On 2005-06-19, Vincent wrote:Paul K: “The experience of gaming is too complex—and allows for too many interpretations—to serve as a drill or training exercise. But it’s precisely through drills and training exercises that a person learns to master their craft.”
I taught myself to cook. It took, oh, about five years to get consistent, and another two or three to get any good at it. I didn’t have any (live) instructors, I just read dozens of cookbooks, cooked hundreds of meals, and ate critically whenever I ate. I didn’t drill, as such.
It seems to me that you can teach yourself game design the same way.
There’s something Paul non-K is getting at that nobody should dismiss, but I don’t think that any of us have managed to articulate it yet. There comes a moment where you stop thinking about “how does this rule work?” and you start thinking about “how are people going to relate to this rule?” You develop a sense, like developing a taste in cooking, you develop a sense for what rules people are going to relate to well, vs. what rules people are going to relate to as intrusions, what rules are going to seem too fiddly or vulgar or dull, even if they work.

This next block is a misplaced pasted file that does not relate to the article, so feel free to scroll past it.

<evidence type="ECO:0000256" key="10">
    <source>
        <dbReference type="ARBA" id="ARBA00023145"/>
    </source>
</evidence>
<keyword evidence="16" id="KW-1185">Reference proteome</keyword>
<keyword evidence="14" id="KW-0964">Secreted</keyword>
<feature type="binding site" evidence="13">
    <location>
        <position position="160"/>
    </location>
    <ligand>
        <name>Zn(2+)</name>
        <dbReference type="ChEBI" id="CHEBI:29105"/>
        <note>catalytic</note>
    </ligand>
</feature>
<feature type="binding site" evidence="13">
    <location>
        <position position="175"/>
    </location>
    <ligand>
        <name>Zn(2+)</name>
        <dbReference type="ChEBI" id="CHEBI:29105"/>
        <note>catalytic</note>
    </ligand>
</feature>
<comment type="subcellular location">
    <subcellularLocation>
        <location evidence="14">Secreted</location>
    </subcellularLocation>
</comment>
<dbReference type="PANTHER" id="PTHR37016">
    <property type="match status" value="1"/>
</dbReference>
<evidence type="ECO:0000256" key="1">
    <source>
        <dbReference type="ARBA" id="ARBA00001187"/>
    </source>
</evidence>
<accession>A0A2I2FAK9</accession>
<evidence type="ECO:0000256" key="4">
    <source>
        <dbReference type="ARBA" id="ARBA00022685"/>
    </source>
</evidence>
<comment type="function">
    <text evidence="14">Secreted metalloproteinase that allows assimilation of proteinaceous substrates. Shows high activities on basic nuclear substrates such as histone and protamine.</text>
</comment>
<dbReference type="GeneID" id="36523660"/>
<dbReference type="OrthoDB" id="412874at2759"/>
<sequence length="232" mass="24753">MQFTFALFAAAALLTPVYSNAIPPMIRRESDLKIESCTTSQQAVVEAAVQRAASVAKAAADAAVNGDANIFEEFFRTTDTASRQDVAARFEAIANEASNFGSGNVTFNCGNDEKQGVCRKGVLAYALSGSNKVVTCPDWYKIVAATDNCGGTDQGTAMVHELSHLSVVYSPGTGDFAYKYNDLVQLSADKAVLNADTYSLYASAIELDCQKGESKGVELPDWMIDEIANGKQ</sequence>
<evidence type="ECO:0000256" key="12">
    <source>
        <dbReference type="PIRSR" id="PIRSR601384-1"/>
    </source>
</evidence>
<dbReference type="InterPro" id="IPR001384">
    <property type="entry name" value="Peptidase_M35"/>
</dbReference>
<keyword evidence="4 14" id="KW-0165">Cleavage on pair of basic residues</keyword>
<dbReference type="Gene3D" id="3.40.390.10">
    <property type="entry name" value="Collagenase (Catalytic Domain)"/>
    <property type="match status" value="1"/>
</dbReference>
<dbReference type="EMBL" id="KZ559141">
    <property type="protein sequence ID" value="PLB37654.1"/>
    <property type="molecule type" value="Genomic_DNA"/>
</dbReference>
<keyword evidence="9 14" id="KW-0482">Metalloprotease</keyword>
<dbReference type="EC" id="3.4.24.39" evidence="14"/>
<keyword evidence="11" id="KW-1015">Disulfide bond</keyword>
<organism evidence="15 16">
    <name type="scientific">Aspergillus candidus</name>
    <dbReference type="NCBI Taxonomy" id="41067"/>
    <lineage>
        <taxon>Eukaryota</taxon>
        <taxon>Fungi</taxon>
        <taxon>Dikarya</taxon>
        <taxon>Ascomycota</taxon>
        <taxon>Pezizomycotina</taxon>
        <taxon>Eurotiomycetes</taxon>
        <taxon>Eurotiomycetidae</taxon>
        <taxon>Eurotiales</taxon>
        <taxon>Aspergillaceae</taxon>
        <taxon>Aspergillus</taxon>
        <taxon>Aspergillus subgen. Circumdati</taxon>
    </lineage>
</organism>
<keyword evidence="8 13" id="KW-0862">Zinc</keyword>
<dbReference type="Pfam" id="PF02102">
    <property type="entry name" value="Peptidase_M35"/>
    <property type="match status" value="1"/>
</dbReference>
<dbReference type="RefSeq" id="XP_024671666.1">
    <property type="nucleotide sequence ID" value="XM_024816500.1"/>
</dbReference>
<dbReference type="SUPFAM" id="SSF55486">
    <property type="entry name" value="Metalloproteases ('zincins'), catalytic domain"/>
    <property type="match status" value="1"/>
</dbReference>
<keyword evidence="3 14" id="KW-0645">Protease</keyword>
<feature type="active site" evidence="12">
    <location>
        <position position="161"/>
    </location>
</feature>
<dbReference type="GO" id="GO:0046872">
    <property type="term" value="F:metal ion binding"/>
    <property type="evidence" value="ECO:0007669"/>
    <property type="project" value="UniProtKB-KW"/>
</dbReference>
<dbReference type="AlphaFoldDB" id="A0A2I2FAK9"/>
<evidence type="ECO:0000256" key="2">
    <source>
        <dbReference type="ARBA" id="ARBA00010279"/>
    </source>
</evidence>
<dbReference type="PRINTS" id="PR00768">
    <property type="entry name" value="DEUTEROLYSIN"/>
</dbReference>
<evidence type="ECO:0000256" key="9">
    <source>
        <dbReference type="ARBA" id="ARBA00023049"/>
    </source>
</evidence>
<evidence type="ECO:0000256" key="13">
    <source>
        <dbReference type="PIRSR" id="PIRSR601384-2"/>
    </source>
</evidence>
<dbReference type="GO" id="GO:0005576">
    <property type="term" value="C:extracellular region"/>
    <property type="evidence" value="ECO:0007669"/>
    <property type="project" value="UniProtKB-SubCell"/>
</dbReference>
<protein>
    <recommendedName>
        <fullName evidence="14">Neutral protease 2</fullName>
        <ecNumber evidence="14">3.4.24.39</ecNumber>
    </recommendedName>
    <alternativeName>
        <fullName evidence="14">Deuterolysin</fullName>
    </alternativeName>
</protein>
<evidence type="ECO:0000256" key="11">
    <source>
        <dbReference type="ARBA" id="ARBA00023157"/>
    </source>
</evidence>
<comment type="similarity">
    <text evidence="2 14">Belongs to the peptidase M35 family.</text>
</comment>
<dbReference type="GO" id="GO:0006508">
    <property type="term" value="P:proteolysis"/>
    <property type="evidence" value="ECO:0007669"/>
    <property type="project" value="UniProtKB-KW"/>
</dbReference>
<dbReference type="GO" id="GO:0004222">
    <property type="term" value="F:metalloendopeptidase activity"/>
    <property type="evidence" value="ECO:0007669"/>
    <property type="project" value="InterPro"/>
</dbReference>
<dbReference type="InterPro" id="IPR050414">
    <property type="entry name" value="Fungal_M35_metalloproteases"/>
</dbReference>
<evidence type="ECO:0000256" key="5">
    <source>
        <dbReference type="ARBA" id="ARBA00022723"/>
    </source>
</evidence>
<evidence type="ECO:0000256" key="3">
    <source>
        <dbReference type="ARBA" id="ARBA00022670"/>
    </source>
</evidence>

Lots of appretice-work games have this quality where the rules work, but they aren’t, y’know, sweet. They leave you going “yeah, that worked okay, but I bet there’s a more tasty way to do it…”